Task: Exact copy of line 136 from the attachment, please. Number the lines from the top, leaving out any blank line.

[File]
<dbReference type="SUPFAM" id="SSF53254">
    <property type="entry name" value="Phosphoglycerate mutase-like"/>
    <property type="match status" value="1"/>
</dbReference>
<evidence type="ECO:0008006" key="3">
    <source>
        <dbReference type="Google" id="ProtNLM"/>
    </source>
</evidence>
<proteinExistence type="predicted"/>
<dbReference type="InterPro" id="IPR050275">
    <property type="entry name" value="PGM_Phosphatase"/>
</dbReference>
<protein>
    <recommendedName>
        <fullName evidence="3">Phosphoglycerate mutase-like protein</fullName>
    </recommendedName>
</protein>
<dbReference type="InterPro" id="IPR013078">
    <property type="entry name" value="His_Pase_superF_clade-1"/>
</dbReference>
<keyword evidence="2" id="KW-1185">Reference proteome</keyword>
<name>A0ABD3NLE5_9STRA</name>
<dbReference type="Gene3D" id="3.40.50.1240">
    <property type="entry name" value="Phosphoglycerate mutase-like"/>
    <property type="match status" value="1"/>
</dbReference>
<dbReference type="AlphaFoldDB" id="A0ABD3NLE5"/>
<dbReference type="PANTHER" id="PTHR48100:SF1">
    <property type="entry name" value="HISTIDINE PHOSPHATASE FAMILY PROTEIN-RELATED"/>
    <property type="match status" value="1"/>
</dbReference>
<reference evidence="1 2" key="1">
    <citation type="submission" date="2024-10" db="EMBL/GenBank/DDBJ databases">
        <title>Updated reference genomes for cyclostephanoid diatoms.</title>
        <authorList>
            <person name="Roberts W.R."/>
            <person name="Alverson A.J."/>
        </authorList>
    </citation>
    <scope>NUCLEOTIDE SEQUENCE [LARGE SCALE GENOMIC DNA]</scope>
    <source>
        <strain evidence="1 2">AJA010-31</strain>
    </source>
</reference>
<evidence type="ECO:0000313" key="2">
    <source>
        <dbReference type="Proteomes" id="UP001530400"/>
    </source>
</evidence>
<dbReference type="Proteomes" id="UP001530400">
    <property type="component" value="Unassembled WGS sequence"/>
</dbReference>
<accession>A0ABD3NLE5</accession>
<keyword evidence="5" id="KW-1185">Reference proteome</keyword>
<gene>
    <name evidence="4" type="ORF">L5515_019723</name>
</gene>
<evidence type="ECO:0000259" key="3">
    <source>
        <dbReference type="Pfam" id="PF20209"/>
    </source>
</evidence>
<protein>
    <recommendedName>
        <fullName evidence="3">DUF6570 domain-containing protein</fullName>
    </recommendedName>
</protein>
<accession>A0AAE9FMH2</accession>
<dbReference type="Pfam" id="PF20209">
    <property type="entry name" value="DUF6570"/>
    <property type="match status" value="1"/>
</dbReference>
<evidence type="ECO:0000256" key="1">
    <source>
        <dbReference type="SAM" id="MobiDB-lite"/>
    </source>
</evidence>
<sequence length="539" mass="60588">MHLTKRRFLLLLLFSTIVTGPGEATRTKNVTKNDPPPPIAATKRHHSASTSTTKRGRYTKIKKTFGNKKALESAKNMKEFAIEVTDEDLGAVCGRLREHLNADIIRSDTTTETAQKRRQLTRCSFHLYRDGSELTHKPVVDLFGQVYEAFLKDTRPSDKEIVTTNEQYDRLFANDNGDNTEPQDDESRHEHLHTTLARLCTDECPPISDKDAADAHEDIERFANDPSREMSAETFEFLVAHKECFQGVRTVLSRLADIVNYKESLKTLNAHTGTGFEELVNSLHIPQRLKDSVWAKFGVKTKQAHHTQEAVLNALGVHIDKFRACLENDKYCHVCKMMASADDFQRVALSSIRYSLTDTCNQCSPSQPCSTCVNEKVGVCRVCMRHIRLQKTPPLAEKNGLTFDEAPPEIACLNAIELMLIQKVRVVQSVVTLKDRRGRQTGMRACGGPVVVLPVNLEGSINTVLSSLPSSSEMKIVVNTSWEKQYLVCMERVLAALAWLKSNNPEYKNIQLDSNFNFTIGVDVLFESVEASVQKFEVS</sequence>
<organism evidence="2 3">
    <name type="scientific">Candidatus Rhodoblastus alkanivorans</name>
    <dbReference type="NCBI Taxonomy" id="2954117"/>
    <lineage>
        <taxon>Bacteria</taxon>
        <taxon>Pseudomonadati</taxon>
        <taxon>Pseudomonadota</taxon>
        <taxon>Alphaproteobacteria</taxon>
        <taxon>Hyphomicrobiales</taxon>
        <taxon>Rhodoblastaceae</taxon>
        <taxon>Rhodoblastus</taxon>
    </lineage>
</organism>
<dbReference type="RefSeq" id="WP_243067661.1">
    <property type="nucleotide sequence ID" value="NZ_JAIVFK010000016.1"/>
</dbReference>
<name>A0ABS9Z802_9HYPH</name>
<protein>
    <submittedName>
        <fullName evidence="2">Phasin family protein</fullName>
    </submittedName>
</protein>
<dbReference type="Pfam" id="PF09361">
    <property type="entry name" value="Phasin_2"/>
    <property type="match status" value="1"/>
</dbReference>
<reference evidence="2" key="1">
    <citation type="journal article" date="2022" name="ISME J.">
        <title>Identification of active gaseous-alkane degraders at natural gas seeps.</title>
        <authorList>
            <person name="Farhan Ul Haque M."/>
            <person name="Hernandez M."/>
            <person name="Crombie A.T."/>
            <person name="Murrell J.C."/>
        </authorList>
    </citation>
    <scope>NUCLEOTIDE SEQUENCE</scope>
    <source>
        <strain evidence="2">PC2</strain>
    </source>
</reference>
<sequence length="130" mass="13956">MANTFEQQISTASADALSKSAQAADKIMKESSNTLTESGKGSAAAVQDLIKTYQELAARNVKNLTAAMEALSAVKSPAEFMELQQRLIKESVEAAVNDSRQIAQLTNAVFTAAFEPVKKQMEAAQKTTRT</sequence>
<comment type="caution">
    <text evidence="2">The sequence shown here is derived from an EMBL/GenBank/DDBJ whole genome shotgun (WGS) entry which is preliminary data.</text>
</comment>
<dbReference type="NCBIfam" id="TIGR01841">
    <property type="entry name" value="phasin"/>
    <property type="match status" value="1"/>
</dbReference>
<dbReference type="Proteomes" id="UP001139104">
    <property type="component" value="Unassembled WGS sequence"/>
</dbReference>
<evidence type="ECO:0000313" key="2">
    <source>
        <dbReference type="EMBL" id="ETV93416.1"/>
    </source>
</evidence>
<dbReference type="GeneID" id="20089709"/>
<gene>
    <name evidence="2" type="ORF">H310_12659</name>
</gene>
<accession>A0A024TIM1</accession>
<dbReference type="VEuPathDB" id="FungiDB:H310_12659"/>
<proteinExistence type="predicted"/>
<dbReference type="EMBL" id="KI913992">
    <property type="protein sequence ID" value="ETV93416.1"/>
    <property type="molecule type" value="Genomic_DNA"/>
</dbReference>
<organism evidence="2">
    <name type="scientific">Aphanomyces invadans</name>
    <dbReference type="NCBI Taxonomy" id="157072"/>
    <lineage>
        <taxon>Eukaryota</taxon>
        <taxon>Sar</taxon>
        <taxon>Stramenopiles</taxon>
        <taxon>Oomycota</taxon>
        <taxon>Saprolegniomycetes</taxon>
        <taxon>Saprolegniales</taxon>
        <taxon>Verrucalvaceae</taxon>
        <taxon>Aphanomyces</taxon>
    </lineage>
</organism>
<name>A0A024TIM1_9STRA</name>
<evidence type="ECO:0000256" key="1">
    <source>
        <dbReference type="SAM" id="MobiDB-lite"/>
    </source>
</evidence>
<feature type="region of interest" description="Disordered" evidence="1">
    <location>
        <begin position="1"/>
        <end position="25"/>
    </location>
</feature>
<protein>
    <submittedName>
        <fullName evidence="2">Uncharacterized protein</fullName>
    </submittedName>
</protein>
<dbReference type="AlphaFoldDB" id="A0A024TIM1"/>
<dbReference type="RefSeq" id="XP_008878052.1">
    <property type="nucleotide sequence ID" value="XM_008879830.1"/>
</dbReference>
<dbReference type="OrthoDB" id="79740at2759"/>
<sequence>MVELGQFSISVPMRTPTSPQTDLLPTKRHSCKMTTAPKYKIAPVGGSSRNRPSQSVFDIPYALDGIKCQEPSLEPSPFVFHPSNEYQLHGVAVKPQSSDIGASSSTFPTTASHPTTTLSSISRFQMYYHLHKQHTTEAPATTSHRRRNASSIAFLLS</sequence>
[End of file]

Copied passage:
</evidence>